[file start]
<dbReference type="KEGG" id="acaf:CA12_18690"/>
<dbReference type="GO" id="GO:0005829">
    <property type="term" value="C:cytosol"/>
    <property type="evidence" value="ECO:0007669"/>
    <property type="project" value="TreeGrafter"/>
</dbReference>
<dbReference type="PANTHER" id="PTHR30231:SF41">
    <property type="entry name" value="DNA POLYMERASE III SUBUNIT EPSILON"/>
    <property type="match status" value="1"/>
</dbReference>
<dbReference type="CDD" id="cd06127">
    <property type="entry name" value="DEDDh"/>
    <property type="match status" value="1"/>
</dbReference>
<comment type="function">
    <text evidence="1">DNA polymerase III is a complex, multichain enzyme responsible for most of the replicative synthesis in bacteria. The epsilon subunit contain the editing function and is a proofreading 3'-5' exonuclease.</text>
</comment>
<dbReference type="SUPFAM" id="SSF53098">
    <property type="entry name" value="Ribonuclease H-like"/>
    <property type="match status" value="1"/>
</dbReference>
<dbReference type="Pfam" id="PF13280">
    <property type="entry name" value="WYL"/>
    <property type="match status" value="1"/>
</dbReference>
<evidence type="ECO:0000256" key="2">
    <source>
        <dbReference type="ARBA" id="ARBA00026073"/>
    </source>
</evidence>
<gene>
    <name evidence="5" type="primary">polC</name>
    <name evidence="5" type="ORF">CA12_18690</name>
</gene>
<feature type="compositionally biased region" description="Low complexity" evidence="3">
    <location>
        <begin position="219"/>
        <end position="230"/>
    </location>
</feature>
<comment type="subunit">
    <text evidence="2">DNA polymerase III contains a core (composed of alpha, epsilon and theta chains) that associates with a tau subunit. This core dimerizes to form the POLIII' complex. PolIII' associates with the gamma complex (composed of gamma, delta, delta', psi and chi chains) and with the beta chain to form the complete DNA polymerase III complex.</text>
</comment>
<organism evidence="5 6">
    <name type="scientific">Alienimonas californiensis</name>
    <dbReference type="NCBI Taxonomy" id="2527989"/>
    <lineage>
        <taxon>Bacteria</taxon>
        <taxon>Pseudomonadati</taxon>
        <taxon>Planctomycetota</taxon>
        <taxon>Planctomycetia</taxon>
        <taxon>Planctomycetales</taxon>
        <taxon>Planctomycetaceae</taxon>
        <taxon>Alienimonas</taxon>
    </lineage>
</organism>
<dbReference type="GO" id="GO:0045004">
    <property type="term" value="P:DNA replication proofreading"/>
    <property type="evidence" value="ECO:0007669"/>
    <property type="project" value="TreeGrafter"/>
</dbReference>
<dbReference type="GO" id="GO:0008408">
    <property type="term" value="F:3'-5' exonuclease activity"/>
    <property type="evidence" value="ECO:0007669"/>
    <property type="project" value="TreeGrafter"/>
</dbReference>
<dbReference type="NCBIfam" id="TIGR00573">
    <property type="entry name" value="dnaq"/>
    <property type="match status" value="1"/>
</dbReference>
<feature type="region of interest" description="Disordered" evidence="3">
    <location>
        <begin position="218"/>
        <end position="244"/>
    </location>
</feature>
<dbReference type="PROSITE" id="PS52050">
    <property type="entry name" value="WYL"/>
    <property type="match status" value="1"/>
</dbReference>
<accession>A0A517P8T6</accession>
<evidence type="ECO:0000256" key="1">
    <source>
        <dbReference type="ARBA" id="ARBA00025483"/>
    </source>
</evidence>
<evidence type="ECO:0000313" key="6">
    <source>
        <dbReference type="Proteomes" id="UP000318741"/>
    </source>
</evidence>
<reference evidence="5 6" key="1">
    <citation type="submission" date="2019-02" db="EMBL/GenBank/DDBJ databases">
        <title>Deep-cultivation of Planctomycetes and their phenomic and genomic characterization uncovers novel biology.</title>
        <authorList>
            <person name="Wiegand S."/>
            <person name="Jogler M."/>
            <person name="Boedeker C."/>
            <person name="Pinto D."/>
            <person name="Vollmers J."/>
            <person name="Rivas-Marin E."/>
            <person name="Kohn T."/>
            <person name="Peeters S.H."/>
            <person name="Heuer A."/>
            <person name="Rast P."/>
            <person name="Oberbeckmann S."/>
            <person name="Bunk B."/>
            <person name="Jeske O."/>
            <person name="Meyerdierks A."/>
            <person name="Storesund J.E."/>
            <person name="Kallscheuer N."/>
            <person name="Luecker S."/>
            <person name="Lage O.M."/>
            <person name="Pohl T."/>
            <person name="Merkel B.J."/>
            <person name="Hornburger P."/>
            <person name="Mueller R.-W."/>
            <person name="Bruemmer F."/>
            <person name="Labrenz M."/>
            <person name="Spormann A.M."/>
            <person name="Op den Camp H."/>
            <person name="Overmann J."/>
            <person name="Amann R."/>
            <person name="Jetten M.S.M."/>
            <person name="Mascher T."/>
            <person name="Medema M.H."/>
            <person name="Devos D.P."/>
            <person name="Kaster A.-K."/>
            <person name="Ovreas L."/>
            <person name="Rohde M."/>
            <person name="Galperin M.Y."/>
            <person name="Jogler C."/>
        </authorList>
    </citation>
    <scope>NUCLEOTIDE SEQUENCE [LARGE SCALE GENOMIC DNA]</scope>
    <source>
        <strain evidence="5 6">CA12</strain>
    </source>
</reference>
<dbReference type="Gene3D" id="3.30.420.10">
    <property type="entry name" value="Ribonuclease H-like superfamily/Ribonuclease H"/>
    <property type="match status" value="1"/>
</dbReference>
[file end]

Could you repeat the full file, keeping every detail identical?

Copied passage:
<dbReference type="KEGG" id="acaf:CA12_18690"/>
<dbReference type="GO" id="GO:0005829">
    <property type="term" value="C:cytosol"/>
    <property type="evidence" value="ECO:0007669"/>
    <property type="project" value="TreeGrafter"/>
</dbReference>
<dbReference type="PANTHER" id="PTHR30231:SF41">
    <property type="entry name" value="DNA POLYMERASE III SUBUNIT EPSILON"/>
    <property type="match status" value="1"/>
</dbReference>
<dbReference type="CDD" id="cd06127">
    <property type="entry name" value="DEDDh"/>
    <property type="match status" value="1"/>
</dbReference>
<comment type="function">
    <text evidence="1">DNA polymerase III is a complex, multichain enzyme responsible for most of the replicative synthesis in bacteria. The epsilon subunit contain the editing function and is a proofreading 3'-5' exonuclease.</text>
</comment>
<dbReference type="SUPFAM" id="SSF53098">
    <property type="entry name" value="Ribonuclease H-like"/>
    <property type="match status" value="1"/>
</dbReference>
<dbReference type="Pfam" id="PF13280">
    <property type="entry name" value="WYL"/>
    <property type="match status" value="1"/>
</dbReference>
<evidence type="ECO:0000256" key="2">
    <source>
        <dbReference type="ARBA" id="ARBA00026073"/>
    </source>
</evidence>
<gene>
    <name evidence="5" type="primary">polC</name>
    <name evidence="5" type="ORF">CA12_18690</name>
</gene>
<feature type="compositionally biased region" description="Low complexity" evidence="3">
    <location>
        <begin position="219"/>
        <end position="230"/>
    </location>
</feature>
<comment type="subunit">
    <text evidence="2">DNA polymerase III contains a core (composed of alpha, epsilon and theta chains) that associates with a tau subunit. This core dimerizes to form the POLIII' complex. PolIII' associates with the gamma complex (composed of gamma, delta, delta', psi and chi chains) and with the beta chain to form the complete DNA polymerase III complex.</text>
</comment>
<organism evidence="5 6">
    <name type="scientific">Alienimonas californiensis</name>
    <dbReference type="NCBI Taxonomy" id="2527989"/>
    <lineage>
        <taxon>Bacteria</taxon>
        <taxon>Pseudomonadati</taxon>
        <taxon>Planctomycetota</taxon>
        <taxon>Planctomycetia</taxon>
        <taxon>Planctomycetales</taxon>
        <taxon>Planctomycetaceae</taxon>
        <taxon>Alienimonas</taxon>
    </lineage>
</organism>
<dbReference type="GO" id="GO:0045004">
    <property type="term" value="P:DNA replication proofreading"/>
    <property type="evidence" value="ECO:0007669"/>
    <property type="project" value="TreeGrafter"/>
</dbReference>
<dbReference type="GO" id="GO:0008408">
    <property type="term" value="F:3'-5' exonuclease activity"/>
    <property type="evidence" value="ECO:0007669"/>
    <property type="project" value="TreeGrafter"/>
</dbReference>
<dbReference type="NCBIfam" id="TIGR00573">
    <property type="entry name" value="dnaq"/>
    <property type="match status" value="1"/>
</dbReference>
<feature type="region of interest" description="Disordered" evidence="3">
    <location>
        <begin position="218"/>
        <end position="244"/>
    </location>
</feature>
<dbReference type="PROSITE" id="PS52050">
    <property type="entry name" value="WYL"/>
    <property type="match status" value="1"/>
</dbReference>
<accession>A0A517P8T6</accession>
<evidence type="ECO:0000256" key="1">
    <source>
        <dbReference type="ARBA" id="ARBA00025483"/>
    </source>
</evidence>
<evidence type="ECO:0000313" key="6">
    <source>
        <dbReference type="Proteomes" id="UP000318741"/>
    </source>
</evidence>
<reference evidence="5 6" key="1">
    <citation type="submission" date="2019-02" db="EMBL/GenBank/DDBJ databases">
        <title>Deep-cultivation of Planctomycetes and their phenomic and genomic characterization uncovers novel biology.</title>
        <authorList>
            <person name="Wiegand S."/>
            <person name="Jogler M."/>
            <person name="Boedeker C."/>
            <person name="Pinto D."/>
            <person name="Vollmers J."/>
            <person name="Rivas-Marin E."/>
            <person name="Kohn T."/>
            <person name="Peeters S.H."/>
            <person name="Heuer A."/>
            <person name="Rast P."/>
            <person name="Oberbeckmann S."/>
            <person name="Bunk B."/>
            <person name="Jeske O."/>
            <person name="Meyerdierks A."/>
            <person name="Storesund J.E."/>
            <person name="Kallscheuer N."/>
            <person name="Luecker S."/>
            <person name="Lage O.M."/>
            <person name="Pohl T."/>
            <person name="Merkel B.J."/>
            <person name="Hornburger P."/>
            <person name="Mueller R.-W."/>
            <person name="Bruemmer F."/>
            <person name="Labrenz M."/>
            <person name="Spormann A.M."/>
            <person name="Op den Camp H."/>
            <person name="Overmann J."/>
            <person name="Amann R."/>
            <person name="Jetten M.S.M."/>
            <person name="Mascher T."/>
            <person name="Medema M.H."/>
            <person name="Devos D.P."/>
            <person name="Kaster A.-K."/>
            <person name="Ovreas L."/>
            <person name="Rohde M."/>
            <person name="Galperin M.Y."/>
            <person name="Jogler C."/>
        </authorList>
    </citation>
    <scope>NUCLEOTIDE SEQUENCE [LARGE SCALE GENOMIC DNA]</scope>
    <source>
        <strain evidence="5 6">CA12</strain>
    </source>
</reference>
<dbReference type="Gene3D" id="3.30.420.10">
    <property type="entry name" value="Ribonuclease H-like superfamily/Ribonuclease H"/>
    <property type="match status" value="1"/>
</dbReference>